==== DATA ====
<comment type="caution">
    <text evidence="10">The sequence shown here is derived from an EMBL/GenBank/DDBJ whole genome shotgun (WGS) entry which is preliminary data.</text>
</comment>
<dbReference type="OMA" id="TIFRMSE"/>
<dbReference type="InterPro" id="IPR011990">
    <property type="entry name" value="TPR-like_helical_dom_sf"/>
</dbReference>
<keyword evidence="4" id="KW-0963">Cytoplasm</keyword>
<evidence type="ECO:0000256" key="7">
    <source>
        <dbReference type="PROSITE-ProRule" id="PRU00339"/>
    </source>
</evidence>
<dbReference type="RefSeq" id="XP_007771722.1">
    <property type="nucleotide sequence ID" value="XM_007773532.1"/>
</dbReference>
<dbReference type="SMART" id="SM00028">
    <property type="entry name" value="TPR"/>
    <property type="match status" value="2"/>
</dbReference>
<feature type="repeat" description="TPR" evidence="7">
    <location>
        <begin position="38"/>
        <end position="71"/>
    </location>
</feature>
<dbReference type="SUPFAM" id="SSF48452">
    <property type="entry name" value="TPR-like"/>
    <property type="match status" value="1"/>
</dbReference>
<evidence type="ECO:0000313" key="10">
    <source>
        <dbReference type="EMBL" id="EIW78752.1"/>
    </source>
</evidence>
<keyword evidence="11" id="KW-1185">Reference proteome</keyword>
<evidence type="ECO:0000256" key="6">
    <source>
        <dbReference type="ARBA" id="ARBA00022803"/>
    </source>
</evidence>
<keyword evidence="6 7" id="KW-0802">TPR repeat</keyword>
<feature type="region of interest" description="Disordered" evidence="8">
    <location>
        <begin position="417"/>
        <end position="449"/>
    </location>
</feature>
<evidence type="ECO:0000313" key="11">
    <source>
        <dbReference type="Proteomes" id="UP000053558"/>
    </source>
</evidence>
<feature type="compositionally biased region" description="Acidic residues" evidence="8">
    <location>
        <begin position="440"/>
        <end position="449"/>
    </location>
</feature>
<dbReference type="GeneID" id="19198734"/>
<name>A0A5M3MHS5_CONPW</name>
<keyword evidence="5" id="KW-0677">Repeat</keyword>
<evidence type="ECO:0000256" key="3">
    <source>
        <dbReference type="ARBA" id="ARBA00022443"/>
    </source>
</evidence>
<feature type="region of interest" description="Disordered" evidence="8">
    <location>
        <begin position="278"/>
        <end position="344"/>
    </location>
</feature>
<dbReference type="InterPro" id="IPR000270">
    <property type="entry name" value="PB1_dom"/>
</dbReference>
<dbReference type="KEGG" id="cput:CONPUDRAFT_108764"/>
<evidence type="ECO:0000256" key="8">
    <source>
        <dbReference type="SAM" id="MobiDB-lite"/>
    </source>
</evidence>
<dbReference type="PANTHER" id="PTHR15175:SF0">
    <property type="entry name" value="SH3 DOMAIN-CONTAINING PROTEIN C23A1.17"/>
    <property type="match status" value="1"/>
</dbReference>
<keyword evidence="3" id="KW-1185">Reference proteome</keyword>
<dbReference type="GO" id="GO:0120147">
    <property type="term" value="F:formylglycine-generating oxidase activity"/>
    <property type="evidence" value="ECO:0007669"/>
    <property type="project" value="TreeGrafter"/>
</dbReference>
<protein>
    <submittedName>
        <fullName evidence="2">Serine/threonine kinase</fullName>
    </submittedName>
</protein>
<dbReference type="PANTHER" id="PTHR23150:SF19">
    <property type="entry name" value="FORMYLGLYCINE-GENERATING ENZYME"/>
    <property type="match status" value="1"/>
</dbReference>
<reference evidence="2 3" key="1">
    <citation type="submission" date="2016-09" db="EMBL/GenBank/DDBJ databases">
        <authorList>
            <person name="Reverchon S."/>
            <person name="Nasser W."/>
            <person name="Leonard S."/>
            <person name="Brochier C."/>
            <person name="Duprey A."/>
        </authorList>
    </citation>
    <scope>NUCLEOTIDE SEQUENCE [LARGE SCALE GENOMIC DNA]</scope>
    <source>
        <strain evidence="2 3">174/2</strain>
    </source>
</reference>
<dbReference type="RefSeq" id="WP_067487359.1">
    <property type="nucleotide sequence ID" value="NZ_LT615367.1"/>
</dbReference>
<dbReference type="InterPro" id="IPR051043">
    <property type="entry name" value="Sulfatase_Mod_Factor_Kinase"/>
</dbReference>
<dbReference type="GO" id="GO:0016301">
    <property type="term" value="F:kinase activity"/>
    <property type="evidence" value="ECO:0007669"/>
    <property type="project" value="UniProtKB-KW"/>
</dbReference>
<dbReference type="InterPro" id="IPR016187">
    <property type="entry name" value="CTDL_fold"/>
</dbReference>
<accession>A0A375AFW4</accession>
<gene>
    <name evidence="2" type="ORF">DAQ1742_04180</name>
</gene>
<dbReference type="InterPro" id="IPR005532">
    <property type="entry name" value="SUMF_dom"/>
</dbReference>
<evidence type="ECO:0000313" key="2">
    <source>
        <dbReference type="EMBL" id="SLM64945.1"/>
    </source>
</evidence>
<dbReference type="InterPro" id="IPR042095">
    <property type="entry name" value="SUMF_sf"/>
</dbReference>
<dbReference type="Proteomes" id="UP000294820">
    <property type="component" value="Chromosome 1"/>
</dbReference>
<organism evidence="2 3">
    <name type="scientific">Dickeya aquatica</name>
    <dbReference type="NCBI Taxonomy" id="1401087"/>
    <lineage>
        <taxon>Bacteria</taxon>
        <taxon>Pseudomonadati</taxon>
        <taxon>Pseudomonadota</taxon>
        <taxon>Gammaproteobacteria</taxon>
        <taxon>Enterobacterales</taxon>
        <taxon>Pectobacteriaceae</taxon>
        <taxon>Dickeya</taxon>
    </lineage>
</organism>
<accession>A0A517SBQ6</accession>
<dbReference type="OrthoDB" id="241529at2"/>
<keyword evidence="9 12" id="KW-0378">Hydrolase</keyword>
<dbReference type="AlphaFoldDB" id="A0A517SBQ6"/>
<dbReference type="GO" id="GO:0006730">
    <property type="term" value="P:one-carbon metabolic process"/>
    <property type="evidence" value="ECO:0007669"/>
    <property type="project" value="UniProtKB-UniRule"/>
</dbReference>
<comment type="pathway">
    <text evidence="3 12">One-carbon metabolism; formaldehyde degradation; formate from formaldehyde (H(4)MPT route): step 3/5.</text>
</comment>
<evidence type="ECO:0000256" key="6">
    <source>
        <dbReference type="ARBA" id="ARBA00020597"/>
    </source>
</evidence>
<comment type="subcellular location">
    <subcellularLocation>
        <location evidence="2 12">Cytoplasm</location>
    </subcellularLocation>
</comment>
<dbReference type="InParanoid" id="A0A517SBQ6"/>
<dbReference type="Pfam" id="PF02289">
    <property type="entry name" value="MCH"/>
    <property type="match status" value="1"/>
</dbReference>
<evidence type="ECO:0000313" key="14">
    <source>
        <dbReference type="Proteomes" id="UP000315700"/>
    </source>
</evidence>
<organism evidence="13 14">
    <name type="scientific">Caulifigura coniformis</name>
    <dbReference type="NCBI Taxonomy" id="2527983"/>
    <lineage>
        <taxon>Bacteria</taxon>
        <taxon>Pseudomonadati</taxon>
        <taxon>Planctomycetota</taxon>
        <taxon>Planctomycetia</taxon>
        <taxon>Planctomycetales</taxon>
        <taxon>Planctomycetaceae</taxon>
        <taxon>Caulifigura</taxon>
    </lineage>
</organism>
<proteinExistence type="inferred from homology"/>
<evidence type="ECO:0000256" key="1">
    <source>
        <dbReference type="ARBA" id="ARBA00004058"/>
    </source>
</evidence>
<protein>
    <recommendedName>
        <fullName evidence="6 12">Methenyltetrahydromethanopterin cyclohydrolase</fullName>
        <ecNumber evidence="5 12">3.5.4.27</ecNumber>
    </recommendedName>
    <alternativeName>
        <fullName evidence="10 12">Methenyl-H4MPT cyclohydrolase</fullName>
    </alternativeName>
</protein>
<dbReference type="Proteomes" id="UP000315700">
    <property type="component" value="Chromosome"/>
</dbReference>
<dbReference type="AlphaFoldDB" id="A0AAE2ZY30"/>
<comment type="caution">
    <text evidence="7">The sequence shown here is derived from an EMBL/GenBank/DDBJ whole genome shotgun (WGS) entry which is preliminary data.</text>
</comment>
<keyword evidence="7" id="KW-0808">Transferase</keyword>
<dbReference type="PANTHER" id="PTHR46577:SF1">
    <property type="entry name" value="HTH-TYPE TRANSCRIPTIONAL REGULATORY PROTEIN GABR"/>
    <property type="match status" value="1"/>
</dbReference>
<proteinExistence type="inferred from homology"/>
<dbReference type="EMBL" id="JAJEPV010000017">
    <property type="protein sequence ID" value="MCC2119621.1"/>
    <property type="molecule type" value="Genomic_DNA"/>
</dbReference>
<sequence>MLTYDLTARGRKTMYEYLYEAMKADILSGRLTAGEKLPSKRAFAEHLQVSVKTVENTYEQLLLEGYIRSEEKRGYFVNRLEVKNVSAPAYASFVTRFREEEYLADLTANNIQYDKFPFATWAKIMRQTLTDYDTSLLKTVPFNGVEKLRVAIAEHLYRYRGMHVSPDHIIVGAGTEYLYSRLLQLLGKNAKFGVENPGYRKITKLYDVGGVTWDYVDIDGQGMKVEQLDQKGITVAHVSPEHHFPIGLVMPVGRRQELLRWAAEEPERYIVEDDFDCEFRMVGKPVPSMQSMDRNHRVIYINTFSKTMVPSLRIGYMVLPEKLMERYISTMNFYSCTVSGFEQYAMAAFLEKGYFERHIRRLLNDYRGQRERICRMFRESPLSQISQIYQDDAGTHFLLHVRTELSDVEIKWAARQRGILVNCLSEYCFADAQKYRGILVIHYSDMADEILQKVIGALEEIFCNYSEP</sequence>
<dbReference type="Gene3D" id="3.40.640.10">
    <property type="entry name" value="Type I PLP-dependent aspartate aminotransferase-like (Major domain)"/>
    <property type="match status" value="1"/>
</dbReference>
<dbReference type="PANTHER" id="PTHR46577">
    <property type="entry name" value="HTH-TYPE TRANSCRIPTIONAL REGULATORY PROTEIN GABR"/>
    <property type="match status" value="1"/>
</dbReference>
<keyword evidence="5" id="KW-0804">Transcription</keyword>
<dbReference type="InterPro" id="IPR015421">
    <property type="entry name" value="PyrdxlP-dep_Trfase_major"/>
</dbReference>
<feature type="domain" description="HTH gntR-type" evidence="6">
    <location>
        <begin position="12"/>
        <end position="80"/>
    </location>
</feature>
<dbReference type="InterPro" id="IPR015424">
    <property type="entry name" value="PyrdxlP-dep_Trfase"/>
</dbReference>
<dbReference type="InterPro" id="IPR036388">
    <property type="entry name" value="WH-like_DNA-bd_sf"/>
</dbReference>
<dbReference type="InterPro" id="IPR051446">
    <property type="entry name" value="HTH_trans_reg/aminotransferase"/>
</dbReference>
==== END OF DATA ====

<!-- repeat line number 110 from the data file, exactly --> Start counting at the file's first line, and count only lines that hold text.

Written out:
        </authorList>